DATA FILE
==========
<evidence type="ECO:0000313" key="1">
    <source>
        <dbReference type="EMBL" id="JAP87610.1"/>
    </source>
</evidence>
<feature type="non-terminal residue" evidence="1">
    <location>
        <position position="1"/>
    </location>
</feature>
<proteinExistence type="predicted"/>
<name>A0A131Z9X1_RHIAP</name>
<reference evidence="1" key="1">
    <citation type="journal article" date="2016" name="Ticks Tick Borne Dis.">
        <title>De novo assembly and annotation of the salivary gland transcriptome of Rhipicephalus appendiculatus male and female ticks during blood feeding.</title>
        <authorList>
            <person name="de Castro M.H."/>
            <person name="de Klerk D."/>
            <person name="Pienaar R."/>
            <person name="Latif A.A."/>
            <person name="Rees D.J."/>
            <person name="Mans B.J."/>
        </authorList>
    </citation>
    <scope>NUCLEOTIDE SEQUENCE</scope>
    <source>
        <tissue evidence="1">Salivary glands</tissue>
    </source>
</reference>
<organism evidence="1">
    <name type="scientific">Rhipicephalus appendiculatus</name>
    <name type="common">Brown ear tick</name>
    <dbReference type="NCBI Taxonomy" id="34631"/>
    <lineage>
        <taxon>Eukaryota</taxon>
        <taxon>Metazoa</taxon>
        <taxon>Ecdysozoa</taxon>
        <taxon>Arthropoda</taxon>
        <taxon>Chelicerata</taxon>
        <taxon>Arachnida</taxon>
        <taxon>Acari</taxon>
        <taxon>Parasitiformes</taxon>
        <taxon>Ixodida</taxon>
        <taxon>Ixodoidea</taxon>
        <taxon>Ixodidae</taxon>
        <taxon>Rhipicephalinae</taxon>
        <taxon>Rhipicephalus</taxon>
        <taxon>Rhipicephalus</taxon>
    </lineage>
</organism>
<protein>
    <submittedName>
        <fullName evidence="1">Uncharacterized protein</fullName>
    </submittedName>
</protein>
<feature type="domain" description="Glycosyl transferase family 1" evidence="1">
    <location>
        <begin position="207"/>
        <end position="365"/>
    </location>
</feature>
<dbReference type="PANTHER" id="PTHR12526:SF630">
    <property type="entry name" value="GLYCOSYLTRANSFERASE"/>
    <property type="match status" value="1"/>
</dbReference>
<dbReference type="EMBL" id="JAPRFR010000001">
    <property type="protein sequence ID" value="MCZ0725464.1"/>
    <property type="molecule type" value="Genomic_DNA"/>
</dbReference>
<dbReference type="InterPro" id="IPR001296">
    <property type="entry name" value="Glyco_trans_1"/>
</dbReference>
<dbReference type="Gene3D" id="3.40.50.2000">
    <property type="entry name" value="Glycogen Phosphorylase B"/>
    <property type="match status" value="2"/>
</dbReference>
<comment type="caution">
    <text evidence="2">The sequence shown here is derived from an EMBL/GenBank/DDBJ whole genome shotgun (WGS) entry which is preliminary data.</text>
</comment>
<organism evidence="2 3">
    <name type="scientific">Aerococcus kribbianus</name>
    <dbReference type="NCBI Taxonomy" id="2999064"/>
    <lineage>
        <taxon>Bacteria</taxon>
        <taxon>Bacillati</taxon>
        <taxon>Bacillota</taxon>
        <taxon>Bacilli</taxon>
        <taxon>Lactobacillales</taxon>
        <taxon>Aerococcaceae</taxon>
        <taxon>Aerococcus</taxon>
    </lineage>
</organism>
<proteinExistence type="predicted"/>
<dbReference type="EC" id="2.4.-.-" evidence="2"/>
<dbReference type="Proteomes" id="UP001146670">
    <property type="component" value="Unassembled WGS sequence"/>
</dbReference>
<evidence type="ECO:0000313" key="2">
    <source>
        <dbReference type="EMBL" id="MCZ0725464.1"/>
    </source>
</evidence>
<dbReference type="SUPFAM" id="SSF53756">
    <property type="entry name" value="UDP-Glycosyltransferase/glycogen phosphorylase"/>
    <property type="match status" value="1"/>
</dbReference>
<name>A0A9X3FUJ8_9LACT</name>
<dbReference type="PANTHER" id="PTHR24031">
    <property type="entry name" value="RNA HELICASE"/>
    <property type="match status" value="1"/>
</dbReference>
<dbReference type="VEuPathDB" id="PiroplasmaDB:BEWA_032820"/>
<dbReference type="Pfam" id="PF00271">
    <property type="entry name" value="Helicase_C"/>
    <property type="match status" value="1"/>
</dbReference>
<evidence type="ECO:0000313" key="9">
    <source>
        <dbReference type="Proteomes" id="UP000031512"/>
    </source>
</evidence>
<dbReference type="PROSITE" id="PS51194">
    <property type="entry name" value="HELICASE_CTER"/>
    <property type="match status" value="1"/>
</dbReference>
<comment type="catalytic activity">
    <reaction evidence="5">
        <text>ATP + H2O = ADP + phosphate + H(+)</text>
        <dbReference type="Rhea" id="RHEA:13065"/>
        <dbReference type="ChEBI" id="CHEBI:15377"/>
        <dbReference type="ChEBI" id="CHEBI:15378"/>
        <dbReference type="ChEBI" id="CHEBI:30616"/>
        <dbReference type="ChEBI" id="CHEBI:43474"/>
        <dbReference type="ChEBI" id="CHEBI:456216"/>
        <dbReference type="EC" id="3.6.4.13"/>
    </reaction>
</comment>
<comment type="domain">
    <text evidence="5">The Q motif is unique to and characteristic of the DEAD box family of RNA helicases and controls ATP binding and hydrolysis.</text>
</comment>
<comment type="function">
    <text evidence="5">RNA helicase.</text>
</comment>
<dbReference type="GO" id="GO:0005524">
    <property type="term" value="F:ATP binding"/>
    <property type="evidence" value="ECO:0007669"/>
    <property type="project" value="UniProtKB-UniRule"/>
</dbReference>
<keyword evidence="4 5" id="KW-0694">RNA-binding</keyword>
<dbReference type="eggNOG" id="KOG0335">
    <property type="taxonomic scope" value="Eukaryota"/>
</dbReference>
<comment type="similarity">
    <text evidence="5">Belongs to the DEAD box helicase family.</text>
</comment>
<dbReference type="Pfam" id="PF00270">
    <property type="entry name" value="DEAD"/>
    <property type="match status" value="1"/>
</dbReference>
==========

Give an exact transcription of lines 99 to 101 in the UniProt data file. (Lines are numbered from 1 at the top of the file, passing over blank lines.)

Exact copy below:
    <source>
        <dbReference type="EMBL" id="MCZ0725464.1"/>
    </source>